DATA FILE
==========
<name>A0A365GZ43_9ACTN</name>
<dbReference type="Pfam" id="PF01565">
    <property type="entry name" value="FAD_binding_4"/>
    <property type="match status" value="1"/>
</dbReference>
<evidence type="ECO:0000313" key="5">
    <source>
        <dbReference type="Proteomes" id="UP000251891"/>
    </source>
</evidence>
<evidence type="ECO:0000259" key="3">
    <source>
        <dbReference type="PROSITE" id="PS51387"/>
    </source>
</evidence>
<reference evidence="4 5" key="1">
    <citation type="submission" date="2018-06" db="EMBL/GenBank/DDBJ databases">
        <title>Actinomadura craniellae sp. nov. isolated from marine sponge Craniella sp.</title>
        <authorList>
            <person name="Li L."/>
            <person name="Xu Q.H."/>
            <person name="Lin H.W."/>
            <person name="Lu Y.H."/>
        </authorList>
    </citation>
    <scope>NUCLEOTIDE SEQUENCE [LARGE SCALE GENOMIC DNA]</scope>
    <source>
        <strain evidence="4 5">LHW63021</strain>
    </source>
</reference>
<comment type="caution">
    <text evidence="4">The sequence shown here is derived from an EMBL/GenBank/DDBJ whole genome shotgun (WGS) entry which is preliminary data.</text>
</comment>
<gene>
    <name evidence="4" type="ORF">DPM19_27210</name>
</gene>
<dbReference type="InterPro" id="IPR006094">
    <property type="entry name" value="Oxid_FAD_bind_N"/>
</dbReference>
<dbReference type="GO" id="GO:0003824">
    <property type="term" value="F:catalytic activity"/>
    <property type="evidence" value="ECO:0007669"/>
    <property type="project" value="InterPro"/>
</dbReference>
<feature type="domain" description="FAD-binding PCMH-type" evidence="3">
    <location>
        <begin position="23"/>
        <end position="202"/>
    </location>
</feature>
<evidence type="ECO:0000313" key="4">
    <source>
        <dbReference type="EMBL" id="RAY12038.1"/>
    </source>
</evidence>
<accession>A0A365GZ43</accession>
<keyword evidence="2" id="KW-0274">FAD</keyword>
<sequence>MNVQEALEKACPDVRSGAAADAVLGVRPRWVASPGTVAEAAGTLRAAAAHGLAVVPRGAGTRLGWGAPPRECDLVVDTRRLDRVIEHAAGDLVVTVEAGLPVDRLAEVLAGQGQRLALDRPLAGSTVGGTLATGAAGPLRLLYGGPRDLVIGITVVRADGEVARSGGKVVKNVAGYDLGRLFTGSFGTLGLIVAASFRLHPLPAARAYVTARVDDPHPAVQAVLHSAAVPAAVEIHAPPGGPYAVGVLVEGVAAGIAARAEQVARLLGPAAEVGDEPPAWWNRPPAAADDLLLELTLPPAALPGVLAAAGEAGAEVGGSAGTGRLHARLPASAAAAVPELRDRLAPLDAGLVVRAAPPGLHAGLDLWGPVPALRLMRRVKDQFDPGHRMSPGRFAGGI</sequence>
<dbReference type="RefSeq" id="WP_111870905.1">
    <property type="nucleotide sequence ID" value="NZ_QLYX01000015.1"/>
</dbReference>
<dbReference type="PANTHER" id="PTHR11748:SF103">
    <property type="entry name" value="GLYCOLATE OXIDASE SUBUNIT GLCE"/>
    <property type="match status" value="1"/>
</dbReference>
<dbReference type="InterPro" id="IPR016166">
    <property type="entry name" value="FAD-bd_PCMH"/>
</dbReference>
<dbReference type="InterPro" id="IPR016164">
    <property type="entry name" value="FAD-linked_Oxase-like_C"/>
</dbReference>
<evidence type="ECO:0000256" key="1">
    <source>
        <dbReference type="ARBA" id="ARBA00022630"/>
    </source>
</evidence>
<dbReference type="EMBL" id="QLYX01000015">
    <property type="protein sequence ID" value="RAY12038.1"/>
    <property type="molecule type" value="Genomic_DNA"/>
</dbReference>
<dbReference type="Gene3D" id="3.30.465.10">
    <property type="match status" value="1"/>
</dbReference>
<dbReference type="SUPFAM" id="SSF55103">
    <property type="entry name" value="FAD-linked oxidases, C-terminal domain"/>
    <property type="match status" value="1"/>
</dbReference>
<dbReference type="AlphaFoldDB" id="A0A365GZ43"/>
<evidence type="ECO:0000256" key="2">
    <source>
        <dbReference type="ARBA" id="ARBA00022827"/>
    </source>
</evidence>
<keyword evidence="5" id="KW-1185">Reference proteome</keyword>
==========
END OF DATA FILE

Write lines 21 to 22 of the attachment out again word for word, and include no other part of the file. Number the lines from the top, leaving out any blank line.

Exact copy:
            <person name="Xu Q.H."/>
            <person name="Lin H.W."/>